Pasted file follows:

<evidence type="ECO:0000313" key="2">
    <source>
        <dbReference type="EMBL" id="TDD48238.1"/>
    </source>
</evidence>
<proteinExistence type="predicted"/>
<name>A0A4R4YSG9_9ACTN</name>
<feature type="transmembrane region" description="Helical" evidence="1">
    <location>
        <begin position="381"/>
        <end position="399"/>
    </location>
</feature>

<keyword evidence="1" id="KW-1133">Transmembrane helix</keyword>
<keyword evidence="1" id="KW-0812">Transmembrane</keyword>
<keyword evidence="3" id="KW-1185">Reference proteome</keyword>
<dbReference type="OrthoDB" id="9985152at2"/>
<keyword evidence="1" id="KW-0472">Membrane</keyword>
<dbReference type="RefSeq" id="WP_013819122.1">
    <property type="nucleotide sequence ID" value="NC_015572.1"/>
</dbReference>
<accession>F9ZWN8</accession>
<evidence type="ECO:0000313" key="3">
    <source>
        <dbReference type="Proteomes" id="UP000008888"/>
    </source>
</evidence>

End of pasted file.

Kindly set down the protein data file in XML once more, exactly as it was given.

<evidence type="ECO:0000313" key="2">
    <source>
        <dbReference type="EMBL" id="TDD48238.1"/>
    </source>
</evidence>
<proteinExistence type="predicted"/>
<name>A0A4R4YSG9_9ACTN</name>
<feature type="transmembrane region" description="Helical" evidence="1">
    <location>
        <begin position="381"/>
        <end position="399"/>
    </location>
</feature>

<keyword evidence="1" id="KW-1133">Transmembrane helix</keyword>
<keyword evidence="1" id="KW-0812">Transmembrane</keyword>
<keyword evidence="3" id="KW-1185">Reference proteome</keyword>
<dbReference type="OrthoDB" id="9985152at2"/>
<keyword evidence="1" id="KW-0472">Membrane</keyword>
<dbReference type="RefSeq" id="WP_013819122.1">
    <property type="nucleotide sequence ID" value="NC_015572.1"/>
</dbReference>
<accession>F9ZWN8</accession>
<evidence type="ECO:0000313" key="3">
    <source>
        <dbReference type="Proteomes" id="UP000008888"/>
    </source>
</evidence>